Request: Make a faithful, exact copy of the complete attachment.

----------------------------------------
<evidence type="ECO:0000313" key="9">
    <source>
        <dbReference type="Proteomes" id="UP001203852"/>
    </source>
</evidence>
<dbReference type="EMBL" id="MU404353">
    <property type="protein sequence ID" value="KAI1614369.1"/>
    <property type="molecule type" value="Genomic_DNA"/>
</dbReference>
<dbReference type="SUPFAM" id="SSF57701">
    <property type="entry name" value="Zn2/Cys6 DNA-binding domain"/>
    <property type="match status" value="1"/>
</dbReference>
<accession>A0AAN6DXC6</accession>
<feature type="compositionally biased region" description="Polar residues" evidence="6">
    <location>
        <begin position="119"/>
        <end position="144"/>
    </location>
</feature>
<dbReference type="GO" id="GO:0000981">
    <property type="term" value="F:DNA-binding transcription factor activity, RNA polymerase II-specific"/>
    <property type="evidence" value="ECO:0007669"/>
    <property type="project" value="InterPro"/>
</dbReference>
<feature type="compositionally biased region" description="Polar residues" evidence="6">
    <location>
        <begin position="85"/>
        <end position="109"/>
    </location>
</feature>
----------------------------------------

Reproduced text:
<evidence type="ECO:0000313" key="9">
    <source>
        <dbReference type="Proteomes" id="UP001203852"/>
    </source>
</evidence>
<dbReference type="EMBL" id="MU404353">
    <property type="protein sequence ID" value="KAI1614369.1"/>
    <property type="molecule type" value="Genomic_DNA"/>
</dbReference>
<dbReference type="SUPFAM" id="SSF57701">
    <property type="entry name" value="Zn2/Cys6 DNA-binding domain"/>
    <property type="match status" value="1"/>
</dbReference>
<accession>A0AAN6DXC6</accession>
<feature type="compositionally biased region" description="Polar residues" evidence="6">
    <location>
        <begin position="119"/>
        <end position="144"/>
    </location>
</feature>
<dbReference type="GO" id="GO:0000981">
    <property type="term" value="F:DNA-binding transcription factor activity, RNA polymerase II-specific"/>
    <property type="evidence" value="ECO:0007669"/>
    <property type="project" value="InterPro"/>
</dbReference>
<feature type="compositionally biased region" description="Polar residues" evidence="6">
    <location>
        <begin position="85"/>
        <end position="109"/>
    </location>
</feature>